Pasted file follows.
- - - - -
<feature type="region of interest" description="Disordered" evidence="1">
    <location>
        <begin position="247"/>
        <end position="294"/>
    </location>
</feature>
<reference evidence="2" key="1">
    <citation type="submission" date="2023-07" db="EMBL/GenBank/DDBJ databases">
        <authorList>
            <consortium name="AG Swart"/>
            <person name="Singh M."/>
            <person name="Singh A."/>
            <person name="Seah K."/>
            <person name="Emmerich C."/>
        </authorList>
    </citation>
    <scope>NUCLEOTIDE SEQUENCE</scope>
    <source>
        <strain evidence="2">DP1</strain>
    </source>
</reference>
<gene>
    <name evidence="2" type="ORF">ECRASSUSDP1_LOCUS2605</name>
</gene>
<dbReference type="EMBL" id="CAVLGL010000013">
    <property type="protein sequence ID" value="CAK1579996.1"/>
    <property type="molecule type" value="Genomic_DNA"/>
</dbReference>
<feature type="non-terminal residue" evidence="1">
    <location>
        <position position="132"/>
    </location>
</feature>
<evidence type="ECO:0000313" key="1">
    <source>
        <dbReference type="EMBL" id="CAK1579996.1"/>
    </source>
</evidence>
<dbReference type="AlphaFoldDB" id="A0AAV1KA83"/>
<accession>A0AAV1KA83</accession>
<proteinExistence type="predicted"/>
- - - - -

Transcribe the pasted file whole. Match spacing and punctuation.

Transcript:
<feature type="region of interest" description="Disordered" evidence="1">
    <location>
        <begin position="247"/>
        <end position="294"/>
    </location>
</feature>
<reference evidence="2" key="1">
    <citation type="submission" date="2023-07" db="EMBL/GenBank/DDBJ databases">
        <authorList>
            <consortium name="AG Swart"/>
            <person name="Singh M."/>
            <person name="Singh A."/>
            <person name="Seah K."/>
            <person name="Emmerich C."/>
        </authorList>
    </citation>
    <scope>NUCLEOTIDE SEQUENCE</scope>
    <source>
        <strain evidence="2">DP1</strain>
    </source>
</reference>
<gene>
    <name evidence="2" type="ORF">ECRASSUSDP1_LOCUS2605</name>
</gene>
<dbReference type="EMBL" id="CAVLGL010000013">
    <property type="protein sequence ID" value="CAK1579996.1"/>
    <property type="molecule type" value="Genomic_DNA"/>
</dbReference>
<feature type="non-terminal residue" evidence="1">
    <location>
        <position position="132"/>
    </location>
</feature>
<evidence type="ECO:0000313" key="1">
    <source>
        <dbReference type="EMBL" id="CAK1579996.1"/>
    </source>
</evidence>
<dbReference type="AlphaFoldDB" id="A0AAV1KA83"/>
<accession>A0AAV1KA83</accession>
<proteinExistence type="predicted"/>